This isn’t to say that there aren’t good things and quite intelligent things going on via the above-mentioned social media*; there certainly are, and YouTube has some truly excellent educational videos of various kinds. But how I would love to imagine that, when most people are staring at their smartphones, they are avidly enjoying some e-book—fiction or otherwise, on whatever subject or in whatever genre they enjoy—or an intelligent blog or magazine article or written news from reputable sources. If I thought that were the case, I think I might feel much less depressed than I generally do. Maybe I wouldn’t. After all, my depression is mainly endogenous, and it’s been very difficult to treat. Maybe I’d hate the world and my life and myself even if I lived in some near-Utopia…though one could at least hope that such a world would have developed more effective** treatments than we currently have here.
Oh, well. If wishes were horses, we’d all be shoulder deep in horseshit.
Back to writing: now that The Cabinet*** is out, I’ve returned to Outlaw’s Mind, which I hadn’t realized had not been added to in about a year—not since September 10th of 2020, I think. I’m still going through what I’d previously written, but I’ve almost reached the point where I’m going to add new material, unless something kills me first—which, to be honest, doesn’t seem like it would be such a bad thing. I’m tired. I’m so very tired. The last time I can remember having a good night’s sleep and waking up feeling at all rested was back in the mid-nineties. Literally. I’m very tired, and I’m very much alone, but I guess this is just the general condition of life, or at least it is for people like me. It’s October now—this being the first Thursday in October—and that’s a good month to be thinking about such things.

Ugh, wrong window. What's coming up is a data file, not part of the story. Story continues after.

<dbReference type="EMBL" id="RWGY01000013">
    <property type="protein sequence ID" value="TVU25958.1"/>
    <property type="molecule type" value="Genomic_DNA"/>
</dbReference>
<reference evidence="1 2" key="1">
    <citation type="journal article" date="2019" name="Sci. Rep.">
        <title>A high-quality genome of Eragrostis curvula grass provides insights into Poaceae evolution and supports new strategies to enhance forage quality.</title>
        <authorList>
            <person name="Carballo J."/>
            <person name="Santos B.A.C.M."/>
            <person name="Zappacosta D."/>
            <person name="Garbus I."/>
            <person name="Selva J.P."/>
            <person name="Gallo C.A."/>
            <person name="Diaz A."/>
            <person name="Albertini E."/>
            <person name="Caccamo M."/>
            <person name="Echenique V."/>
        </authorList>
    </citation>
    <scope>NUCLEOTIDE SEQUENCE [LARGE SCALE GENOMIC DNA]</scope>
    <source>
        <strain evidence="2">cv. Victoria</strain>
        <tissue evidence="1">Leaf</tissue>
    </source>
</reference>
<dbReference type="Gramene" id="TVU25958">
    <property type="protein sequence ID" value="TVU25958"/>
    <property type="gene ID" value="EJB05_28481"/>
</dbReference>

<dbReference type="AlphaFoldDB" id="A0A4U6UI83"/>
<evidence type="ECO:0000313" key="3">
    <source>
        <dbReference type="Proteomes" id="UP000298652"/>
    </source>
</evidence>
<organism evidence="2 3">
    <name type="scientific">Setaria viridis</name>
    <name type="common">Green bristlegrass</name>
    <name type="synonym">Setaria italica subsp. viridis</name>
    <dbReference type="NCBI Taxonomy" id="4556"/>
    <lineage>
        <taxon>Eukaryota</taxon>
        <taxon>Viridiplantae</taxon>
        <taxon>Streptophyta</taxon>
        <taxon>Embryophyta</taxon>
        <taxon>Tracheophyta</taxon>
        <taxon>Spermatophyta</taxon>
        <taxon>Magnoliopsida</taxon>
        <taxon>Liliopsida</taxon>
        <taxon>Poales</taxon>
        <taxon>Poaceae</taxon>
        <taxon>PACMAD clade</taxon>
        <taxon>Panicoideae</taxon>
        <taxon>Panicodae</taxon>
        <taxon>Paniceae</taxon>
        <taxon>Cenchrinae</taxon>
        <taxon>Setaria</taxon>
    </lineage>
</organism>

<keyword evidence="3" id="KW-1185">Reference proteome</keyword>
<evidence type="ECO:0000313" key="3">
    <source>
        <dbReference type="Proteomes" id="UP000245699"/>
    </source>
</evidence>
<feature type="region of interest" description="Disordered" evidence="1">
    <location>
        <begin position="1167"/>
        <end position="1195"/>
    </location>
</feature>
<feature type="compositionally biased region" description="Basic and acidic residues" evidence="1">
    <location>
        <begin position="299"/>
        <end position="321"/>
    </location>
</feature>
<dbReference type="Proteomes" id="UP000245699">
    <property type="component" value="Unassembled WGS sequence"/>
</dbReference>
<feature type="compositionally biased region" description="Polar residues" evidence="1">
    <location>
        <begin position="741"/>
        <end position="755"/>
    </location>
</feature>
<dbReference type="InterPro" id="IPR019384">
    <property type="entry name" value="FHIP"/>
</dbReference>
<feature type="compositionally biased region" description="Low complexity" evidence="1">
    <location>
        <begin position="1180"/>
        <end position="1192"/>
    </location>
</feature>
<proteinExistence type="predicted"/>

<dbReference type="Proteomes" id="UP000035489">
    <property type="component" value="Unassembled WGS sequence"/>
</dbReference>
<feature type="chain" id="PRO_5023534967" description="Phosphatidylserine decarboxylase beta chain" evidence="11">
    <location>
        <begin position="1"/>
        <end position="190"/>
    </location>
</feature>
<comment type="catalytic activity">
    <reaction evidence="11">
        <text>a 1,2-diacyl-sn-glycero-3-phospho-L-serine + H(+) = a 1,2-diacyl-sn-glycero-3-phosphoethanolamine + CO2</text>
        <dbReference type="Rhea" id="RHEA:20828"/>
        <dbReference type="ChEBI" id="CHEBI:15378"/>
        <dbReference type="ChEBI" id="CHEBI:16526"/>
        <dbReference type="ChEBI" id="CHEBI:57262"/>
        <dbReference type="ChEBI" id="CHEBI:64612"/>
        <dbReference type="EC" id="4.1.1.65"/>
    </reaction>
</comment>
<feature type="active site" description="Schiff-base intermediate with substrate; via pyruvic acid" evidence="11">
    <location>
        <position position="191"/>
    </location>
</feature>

With that in mind, I’m sharing below a picture I’ve been working on, which is appropriate for the Halloween season. I did the base drawing quite some time ago—a few years, I think. I even posted it on Facebook**** at the time, if memory serves. But I’ve decided to do a bit of playing around with smoothing the lines and coloring it in layers and so on, using the computer program GIMP, which is a wonderful freeware (if that’s still the term) program that does most of what Adobe Photoshop did and does but without requiring ridiculous monthly fees. Look into it and give them a donation if you get a chance; it’s a great thing. And please, let me know what you think of the current version of my drawing. And of my books, if you get the chance.
Oh, and while you’re at it, please take good care of yourselves, your families, and your friends. Readers and writers are the guardians of the lifeblood of all that’s good in human civilization. You are necessary; you are essential. And while you’re at that, do your best to take care of and/or at least be kind and polite to everyone else. None of us created our own genes or environment, we’re all just muddling through as best we can. And kindness, I’m led to understand, is just as contagious as cruelty, and is far more productive, and thus much stronger, in the long run.
*And it goes without saying that WordPress is a haven for far higher-than-average quality information sharing.
**And affective treatments, ha-ha.
***I prefer to shorten it to The Cabinet rather than to use its initials, which would spell out DECoC. I think you can see why.
****See, I even use it myself, though I haven’t gotten on it for more than two minutes at a time in ages; it stresses me out beyond endurance.